and search for cancer from Celiac damage.

The morning of the dreaded colonoscopy
we met my doctor, Juan Pablo Loza Méndez,
at his office in Chapala at 7:30AM.

 Dr. Juan Pablo Loza Méndez
Calle Guerrero #141
Cel  333 141 3364

He drove us to the hospital in Guadalajara
for the procedure, where he would also assist.

Hospital Dr. Ángel Leaño is the teaching hospital
for the Universidad Autónoma de Guadalajara A.C. (UAG),
the premier medical school in Guadalajara.
 It was impressive.

I was taken into the procedure room
and the first thing I saw when I walked in was this painting.

Although I am a spiritual person,
and not particularly a religious person,
I have to say I found this painting
very moving.

Maybe the fact that they were going to stick
instruments a loooong way up into my body
had something to do with it.

They prepared to sedate me and the
Chief of Staff of Gastroenterology came in and introduced himself.
He was a kind, confident, warm, and intelligent looking
man and I liked him instantly.
His name is Dr. J Martín García González

He explained everything he was going to do
and asked a lot of appropriate questions.
The nurse started the IV, put on a relaxing DVD of waves and beaches,
loaded a blank DVD into their recorder,
and pushed the sedation.

I awoke to Dr. Juan Pablo and the nurse saying
"No cancer!!!"  "No cancer!!!"  "No cancer!!!"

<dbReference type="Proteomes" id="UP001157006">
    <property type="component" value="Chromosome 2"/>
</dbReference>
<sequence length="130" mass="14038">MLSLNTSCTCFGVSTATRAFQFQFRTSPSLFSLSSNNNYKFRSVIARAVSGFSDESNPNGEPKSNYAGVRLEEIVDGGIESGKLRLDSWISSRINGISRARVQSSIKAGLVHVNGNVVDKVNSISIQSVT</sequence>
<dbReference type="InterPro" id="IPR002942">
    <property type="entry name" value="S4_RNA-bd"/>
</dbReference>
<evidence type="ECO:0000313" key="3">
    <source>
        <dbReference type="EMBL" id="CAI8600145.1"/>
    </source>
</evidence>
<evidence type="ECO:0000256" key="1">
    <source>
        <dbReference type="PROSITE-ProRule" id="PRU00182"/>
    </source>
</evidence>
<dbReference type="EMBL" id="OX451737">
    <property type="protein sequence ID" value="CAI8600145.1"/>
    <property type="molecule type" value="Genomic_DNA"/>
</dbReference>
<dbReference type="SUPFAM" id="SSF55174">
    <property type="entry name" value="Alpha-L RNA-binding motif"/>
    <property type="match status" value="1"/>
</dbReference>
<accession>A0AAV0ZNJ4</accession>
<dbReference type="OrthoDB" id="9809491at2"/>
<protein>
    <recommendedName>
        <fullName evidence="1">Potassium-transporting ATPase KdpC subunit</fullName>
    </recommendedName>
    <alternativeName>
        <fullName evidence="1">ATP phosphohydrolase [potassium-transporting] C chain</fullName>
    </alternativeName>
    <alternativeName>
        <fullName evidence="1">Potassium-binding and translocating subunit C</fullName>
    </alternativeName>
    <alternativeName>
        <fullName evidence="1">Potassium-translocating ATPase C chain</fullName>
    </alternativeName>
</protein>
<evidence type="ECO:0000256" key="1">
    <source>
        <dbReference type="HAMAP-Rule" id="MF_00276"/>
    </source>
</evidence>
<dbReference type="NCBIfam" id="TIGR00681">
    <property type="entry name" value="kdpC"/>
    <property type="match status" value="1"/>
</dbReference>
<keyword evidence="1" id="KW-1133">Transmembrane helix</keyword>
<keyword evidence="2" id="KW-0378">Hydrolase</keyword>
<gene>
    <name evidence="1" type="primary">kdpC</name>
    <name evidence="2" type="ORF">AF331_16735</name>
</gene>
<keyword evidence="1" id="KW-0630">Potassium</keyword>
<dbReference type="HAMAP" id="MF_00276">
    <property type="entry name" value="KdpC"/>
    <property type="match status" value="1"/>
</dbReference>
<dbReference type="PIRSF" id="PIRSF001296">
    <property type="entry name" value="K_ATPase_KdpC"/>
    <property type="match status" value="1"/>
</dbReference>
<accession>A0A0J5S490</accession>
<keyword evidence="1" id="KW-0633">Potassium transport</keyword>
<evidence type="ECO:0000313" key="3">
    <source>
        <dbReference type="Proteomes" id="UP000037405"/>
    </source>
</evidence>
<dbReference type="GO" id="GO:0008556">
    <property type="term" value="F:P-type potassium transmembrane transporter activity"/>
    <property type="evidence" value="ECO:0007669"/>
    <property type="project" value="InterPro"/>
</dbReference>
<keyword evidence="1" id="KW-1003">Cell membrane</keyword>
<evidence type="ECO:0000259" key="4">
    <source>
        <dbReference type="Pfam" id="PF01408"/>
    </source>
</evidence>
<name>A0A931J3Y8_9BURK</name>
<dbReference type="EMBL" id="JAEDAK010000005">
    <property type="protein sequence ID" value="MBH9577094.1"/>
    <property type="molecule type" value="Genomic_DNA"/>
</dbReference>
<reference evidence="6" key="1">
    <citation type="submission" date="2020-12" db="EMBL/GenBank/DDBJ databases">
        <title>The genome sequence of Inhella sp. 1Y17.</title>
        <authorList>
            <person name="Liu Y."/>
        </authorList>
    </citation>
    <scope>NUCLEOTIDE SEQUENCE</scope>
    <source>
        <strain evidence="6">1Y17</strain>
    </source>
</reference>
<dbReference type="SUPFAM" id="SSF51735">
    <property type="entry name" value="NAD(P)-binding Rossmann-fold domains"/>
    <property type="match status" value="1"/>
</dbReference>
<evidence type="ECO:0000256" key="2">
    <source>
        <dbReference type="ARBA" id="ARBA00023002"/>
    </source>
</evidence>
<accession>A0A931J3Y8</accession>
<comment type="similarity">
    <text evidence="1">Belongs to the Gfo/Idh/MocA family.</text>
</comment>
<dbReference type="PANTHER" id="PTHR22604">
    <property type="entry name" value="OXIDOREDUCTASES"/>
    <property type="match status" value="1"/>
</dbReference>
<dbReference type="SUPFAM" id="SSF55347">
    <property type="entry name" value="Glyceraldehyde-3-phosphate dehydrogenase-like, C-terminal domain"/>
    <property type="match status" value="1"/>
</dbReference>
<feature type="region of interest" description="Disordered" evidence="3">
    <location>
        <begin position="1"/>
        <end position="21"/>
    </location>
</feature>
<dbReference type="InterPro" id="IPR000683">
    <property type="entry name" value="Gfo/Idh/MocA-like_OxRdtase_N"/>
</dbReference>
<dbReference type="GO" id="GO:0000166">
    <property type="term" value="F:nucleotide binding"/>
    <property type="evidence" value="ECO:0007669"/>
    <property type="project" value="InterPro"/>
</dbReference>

After that we went to Dr. García's handsome office
for the results and a consultation.

 He gave me a bound booklet of the results with photos
and a DVD of the procedure.

The rest of the story is:
Procedure/Dr./Hospital - $5000 pesos (about $400US)
Dr. Juan Pablo's services - $1000 pesos (about $80US) 



Sunday, October 10, 2010

We Have A Diagnosis! Oct 2010

Twenty three days gluten-free
and I am a new person!
Well, I should say, I am back to my old person.

Something was very wrong!
There were hints, there were clues,
there were multiple bad symptoms,
all missed by the many docs I'd seen
with their useless treatment plans over the last few months.
Not one of them actually worked me up,
they only prescribed medications for the symptoms.
Until. . .

Finally, I found the right doctor
and my life and health changed for the better.

Since Celiac Disease is one of the least understood
and most under-diagnosed illnesses around today,
I'll use this blog post to educate my readers
in the event there is someone out there reading this